• You can view these terms on a sliding scale–use your best judgment and the research in front of you to make your decision on the best terminology. 
    • If you have solid evidence and past history to suggest something is “likely to” happen going forward, go ahead with that judgment. If you are on the fence, or if it would take something to make that judgment shift, perhaps you should instead say “probably” or “might” (see my caution below on the use of “could” or “might”). And it is always helpful to highlight those shifts if they are important caveats (see below). 
  • When reviewing your own reports, ensure you have the evidence to back up your judgments. 
    • For example, if you say social media activity is “likely to” increase in the coming month because of a certain issue, but if your evidence suggests the issue is likely to go away in a few days, perhaps your “likely” should be “probably” or “might.”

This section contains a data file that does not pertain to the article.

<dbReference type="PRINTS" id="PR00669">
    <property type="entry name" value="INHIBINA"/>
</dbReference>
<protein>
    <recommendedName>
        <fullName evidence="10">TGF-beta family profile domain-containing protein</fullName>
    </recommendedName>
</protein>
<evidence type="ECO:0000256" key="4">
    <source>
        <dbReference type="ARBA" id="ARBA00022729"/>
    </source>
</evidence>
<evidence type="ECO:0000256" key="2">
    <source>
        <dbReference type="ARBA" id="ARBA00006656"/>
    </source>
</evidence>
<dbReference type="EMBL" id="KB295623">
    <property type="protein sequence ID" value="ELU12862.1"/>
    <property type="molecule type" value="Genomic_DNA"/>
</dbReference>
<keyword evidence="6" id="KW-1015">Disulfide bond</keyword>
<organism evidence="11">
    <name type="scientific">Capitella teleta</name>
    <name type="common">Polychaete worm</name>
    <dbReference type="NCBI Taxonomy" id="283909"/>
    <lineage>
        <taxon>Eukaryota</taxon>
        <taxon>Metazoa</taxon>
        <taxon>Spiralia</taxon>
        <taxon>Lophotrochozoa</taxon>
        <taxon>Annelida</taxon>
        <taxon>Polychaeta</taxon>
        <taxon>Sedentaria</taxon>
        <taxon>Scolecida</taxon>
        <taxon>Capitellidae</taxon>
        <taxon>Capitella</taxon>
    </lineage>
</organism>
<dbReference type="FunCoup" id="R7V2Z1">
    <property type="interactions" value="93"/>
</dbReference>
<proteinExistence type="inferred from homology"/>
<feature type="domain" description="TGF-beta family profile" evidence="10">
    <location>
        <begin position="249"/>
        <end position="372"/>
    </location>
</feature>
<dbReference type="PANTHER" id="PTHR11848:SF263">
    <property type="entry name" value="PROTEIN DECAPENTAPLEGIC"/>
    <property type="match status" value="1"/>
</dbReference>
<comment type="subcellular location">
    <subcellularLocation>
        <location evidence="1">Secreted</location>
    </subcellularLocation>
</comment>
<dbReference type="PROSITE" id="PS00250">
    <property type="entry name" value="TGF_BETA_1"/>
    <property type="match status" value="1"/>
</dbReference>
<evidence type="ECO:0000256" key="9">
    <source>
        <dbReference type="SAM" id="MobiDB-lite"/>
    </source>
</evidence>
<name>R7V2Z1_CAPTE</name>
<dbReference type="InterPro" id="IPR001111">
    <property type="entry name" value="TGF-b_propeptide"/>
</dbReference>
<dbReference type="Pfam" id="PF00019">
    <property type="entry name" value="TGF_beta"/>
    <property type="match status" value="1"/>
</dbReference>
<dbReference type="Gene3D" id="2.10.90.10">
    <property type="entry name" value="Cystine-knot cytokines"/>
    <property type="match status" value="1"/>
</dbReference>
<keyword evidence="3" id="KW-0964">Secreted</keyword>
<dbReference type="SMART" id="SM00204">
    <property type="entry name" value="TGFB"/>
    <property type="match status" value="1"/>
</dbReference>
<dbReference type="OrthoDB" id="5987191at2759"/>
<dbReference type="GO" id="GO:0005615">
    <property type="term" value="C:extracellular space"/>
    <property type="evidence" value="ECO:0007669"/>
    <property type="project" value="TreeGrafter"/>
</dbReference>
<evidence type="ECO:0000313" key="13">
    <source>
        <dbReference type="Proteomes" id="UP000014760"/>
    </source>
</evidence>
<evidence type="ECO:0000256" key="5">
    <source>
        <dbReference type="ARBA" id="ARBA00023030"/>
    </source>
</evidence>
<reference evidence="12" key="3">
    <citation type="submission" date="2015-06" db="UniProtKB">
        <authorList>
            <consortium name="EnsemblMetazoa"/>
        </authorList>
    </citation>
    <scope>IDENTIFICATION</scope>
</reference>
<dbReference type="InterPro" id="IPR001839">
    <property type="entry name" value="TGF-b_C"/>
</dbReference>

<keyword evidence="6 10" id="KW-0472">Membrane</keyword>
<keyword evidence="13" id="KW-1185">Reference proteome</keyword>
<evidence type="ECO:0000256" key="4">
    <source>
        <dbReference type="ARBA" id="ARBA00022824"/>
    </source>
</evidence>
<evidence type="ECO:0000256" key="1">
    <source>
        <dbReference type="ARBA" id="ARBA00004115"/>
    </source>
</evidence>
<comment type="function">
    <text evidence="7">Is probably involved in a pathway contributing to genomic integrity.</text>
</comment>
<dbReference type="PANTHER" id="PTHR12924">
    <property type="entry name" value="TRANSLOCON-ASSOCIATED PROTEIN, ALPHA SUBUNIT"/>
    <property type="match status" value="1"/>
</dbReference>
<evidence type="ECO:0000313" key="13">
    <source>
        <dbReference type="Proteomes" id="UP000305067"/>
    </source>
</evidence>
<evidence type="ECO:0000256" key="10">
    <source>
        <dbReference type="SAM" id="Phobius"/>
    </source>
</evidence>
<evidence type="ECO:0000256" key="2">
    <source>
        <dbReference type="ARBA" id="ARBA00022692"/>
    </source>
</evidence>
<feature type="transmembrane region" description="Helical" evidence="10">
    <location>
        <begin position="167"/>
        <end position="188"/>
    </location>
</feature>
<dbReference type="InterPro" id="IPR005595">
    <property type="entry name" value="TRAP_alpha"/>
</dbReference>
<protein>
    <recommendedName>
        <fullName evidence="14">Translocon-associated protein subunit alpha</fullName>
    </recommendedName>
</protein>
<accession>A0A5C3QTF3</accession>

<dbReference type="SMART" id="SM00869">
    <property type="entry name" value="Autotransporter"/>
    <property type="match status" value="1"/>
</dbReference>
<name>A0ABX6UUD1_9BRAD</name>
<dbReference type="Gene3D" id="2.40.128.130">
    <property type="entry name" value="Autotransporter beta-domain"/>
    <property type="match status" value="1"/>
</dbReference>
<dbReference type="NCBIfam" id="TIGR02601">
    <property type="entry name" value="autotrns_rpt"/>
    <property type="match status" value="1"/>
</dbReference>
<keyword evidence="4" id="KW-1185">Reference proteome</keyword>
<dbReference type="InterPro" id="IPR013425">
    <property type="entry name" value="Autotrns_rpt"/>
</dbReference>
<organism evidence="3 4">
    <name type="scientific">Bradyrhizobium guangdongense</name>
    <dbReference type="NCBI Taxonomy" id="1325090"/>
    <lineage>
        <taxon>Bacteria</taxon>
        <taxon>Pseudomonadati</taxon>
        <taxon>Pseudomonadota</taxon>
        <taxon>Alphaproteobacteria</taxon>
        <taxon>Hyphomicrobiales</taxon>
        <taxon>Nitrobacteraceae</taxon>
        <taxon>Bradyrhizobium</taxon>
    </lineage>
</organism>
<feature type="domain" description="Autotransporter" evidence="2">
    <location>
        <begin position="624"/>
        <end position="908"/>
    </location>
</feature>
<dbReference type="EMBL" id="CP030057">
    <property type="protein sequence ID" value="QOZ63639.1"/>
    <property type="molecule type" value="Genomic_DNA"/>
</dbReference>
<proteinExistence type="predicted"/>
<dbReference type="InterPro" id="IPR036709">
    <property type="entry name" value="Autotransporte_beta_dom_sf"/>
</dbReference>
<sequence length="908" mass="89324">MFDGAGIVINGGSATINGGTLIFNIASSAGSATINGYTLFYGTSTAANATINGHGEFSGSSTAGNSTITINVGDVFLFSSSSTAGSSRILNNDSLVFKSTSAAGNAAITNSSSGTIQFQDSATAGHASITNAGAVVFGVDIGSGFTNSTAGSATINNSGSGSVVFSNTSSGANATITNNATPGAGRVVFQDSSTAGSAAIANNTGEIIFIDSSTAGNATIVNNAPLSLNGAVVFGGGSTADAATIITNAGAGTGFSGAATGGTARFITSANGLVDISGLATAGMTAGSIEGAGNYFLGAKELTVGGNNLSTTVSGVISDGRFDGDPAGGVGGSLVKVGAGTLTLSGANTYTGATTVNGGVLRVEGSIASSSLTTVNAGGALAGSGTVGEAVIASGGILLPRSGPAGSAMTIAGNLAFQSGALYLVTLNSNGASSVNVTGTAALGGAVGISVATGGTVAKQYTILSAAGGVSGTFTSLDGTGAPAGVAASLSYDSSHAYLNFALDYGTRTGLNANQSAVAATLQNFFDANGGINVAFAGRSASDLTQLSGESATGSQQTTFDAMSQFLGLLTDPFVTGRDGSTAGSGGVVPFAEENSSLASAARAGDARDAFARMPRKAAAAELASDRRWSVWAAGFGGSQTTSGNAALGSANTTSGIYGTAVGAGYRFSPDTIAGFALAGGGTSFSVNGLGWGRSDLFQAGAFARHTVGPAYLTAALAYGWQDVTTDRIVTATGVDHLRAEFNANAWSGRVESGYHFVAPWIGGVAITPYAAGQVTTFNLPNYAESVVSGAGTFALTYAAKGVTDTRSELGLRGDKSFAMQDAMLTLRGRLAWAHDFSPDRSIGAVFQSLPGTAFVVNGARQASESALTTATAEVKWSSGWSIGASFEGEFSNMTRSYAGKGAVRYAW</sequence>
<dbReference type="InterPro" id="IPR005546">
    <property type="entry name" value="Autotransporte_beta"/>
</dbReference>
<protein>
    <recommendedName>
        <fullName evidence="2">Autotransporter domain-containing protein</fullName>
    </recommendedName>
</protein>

• Or you could instead say–”Social media mentions probably will increase in the coming month if the issue remains a prominent headline in mainstream media.” 
  • Speaking of caveats–these are really helpful, particularly if you are on the fence about your judgment. Or if you want to let your client know that if something moves in a certain direction, your judgment will also shift. 
  • If possible, try not to use “could” or “might” because these terms do not provide as much useful information for your reader. Anything could happen. Nonetheless, if your client asks a specific question you do not have a great response based on the available evidence, using “could” or “might” is an acceptable response. 
    • For example, if your client asks if a rival company which has expressed little interest in working with them in the past is open to future engagement, you could say something like “Company X might be open to engagement if you present them with the following opportunities…”